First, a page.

To prove a claim of ineffective assistance of counsel, petitioner must show that his attorney's performance was deficient, and that the errors were so serious that petitioner did not receive a fair trial, a trial whose result is reliable. Strickland v. Washington, 466 U.S. 668, 687 (1984). "Judicial scrutiny of counsel's performance must be highly deferential." Id. at 689. The performance prong contemplates that an attorney's trial strategy must be a reasonable one considering all the circumstances of the case. See id. at 688. To establish prejudice, " 'a defendant need not show that counsel's deficient conduct more likely than not altered the outcome in the case.' Instead, the defendant bears the burden of showing 'that there is a reasonable probability that, but for counsel's unprofessional errors, the result of the proceeding would have been different." Osborn v. Shillinger, 861 F.2d 612, 626 (10th Cir.1988)(quoting Strickland, 466 U.S. at 693, 694).


"[T]he performance and prejudice prongs under Strickland involve mixed questions of law and fact which we review de novo." Brecheen v. Reynolds, 41 F.3d 1343, 1365-66 (10th Cir.1994)(quotation omitted). The state court's findings of historical fact are presumed correct; the federal district court's findings of fact are reviewed for clear error. Id. at 1366. "[A] state court conclusion that counsel rendered effective assistance is not a finding of fact binding on the federal court." Id.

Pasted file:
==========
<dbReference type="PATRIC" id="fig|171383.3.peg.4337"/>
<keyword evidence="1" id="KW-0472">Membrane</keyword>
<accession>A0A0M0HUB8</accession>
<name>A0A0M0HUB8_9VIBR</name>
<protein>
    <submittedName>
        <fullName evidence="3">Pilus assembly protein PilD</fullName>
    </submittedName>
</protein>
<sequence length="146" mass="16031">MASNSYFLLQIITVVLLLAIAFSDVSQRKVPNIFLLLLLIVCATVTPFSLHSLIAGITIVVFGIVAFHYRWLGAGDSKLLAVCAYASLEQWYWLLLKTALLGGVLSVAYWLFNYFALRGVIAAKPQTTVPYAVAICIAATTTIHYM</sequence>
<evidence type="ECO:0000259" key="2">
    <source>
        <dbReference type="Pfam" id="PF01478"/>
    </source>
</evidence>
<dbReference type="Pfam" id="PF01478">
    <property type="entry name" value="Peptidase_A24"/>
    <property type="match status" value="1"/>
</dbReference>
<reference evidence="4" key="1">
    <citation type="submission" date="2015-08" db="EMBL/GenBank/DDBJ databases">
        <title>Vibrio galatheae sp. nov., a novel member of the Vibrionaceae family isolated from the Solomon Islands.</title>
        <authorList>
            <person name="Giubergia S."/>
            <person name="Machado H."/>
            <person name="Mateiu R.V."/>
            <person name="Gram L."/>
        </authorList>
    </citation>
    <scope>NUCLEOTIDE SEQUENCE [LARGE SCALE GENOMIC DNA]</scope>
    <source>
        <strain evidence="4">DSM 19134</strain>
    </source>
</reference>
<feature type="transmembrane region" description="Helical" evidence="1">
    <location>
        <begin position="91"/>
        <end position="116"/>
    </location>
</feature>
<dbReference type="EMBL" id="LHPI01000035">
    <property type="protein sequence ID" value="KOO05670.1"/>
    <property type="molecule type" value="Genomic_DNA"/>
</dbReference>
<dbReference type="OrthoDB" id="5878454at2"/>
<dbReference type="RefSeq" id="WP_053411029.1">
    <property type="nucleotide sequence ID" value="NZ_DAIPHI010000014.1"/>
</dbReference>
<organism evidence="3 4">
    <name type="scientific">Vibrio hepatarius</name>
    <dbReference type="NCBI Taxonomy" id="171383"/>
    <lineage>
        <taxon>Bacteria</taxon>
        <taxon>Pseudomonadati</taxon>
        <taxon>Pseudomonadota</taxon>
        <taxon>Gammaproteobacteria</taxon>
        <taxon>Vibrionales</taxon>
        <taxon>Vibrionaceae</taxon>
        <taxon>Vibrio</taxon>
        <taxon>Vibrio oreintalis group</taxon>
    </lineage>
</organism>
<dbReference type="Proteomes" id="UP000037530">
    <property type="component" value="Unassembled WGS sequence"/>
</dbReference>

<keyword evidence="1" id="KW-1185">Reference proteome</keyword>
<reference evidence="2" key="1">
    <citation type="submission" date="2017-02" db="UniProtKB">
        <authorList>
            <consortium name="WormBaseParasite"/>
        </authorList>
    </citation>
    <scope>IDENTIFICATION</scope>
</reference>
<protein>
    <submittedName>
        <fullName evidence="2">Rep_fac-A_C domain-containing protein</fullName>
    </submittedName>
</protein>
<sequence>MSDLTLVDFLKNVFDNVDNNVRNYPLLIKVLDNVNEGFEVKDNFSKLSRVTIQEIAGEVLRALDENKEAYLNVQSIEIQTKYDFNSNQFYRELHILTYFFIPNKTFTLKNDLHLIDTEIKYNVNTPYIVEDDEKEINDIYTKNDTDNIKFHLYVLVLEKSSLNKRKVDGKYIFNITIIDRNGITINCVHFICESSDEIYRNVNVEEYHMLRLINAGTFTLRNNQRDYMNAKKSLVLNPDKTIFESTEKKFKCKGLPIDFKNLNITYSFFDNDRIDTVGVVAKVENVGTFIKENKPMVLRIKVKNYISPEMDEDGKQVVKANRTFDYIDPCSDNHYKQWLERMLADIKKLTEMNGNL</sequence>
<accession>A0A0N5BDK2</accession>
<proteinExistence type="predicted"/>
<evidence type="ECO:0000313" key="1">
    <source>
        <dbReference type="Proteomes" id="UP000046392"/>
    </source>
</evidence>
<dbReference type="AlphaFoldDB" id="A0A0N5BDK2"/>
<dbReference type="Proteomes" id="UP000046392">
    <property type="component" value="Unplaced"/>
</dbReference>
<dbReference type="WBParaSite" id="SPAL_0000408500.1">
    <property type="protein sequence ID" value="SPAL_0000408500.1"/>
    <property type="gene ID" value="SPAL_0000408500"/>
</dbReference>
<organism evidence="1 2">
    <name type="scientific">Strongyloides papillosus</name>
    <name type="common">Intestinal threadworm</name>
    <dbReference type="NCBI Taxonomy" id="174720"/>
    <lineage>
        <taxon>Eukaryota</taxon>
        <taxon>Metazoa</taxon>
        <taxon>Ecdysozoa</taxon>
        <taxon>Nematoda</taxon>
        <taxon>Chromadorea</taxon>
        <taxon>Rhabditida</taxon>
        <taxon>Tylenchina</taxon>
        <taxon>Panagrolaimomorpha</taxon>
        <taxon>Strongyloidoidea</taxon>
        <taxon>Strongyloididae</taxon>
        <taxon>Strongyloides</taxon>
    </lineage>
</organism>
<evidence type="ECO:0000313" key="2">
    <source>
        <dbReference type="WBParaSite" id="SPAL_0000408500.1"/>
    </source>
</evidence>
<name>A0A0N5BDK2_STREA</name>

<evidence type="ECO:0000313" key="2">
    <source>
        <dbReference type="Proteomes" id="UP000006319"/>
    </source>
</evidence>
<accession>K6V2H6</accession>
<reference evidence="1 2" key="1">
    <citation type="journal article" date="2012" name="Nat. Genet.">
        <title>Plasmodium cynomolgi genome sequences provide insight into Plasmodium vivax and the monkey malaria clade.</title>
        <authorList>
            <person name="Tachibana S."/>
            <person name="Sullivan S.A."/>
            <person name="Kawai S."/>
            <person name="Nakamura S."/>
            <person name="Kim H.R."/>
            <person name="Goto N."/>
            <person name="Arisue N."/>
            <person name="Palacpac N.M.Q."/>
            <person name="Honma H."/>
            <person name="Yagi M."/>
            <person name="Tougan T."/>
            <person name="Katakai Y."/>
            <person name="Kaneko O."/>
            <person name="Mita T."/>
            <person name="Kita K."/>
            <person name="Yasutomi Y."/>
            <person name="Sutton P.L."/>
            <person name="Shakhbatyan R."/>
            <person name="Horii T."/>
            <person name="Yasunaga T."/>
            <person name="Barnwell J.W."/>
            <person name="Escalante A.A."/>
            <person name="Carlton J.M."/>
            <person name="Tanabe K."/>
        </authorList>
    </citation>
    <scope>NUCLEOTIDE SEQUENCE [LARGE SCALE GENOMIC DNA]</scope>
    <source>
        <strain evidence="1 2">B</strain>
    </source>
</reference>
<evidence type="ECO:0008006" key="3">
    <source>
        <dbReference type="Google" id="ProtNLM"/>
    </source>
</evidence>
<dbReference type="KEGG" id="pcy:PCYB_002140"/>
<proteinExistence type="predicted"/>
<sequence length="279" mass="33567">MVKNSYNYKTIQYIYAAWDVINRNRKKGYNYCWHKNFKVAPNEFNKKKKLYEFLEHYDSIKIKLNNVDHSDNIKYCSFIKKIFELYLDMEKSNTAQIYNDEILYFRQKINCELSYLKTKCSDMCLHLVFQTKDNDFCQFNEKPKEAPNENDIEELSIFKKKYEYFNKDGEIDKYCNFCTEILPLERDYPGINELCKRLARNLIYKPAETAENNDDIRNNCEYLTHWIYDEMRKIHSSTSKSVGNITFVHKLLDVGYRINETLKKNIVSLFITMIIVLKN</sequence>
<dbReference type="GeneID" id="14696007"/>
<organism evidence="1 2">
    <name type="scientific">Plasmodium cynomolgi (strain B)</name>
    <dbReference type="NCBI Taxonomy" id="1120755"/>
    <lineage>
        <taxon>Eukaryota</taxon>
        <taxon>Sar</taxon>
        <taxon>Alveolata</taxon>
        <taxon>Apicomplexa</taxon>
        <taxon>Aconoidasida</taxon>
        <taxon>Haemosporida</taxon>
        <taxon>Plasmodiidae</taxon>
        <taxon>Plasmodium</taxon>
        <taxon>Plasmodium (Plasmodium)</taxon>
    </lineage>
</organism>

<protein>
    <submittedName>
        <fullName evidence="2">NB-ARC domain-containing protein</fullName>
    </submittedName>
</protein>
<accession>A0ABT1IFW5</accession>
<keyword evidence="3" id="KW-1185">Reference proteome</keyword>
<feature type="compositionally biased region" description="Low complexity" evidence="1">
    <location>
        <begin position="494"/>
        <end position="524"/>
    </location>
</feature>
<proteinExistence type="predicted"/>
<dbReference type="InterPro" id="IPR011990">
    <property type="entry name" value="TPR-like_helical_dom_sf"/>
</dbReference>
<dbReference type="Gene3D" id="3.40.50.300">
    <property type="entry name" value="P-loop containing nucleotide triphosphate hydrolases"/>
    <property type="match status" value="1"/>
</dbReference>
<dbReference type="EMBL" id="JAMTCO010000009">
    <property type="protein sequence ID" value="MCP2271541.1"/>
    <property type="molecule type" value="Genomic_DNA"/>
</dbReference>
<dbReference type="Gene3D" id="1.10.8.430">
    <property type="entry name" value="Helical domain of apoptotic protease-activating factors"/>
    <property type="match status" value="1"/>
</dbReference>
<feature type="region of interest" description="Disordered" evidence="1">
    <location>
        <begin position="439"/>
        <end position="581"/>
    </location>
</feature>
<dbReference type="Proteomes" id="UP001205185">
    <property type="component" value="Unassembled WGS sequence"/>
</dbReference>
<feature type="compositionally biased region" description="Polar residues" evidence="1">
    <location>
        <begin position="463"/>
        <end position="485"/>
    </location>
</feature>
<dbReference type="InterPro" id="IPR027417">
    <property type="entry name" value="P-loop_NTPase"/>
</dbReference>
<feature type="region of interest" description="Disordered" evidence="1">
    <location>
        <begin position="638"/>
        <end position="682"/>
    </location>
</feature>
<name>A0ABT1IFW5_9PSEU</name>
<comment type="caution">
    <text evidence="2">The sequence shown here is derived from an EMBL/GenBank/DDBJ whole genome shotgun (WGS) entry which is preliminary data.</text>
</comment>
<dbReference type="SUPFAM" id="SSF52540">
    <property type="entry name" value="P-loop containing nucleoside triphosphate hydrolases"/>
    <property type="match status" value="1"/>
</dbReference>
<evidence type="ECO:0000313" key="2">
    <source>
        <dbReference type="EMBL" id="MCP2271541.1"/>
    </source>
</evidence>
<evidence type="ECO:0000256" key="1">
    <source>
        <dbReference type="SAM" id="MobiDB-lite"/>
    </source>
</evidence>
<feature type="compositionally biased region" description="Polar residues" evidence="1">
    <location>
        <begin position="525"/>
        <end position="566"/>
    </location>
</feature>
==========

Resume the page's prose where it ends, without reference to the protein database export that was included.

At the hearing on the ineffective counsel claims, Wilson explained his theory of defense as containing four elements: (1) to blame others for the murder, or at least give the jury alternative suspects; (2) to show the jury that petitioner was not a violent person by showing that his criminal history contained no violent crimes; (3) to attack the credibility of two prison inmate witnesses based on their status as inmates; and (4) to present petitioner's criminal record before it came out inadvertently. R. Vol. II at 17-18.


We first address petitioner's claim that Wilson was unprepared for trial and did not inform petitioner sufficiently to permit him to decide whether to volunteer his prior criminal record. We are bound by the state district court's findings of fact that Wilson consulted with petitioner four times, and Wilson conducted an independent investigation. See 28 U.S.C. 2254(d)(state court's findings of fact presumed correct); state district court's Feb. 19, 1991 memorandum decision at 2-3. In view of the expert attorney testimony that Wilson's preparation was not inadequate and our review of the trial record, we hold that petitioner has not met his burden of proving Wilson's preparation fell below a reasonable standard.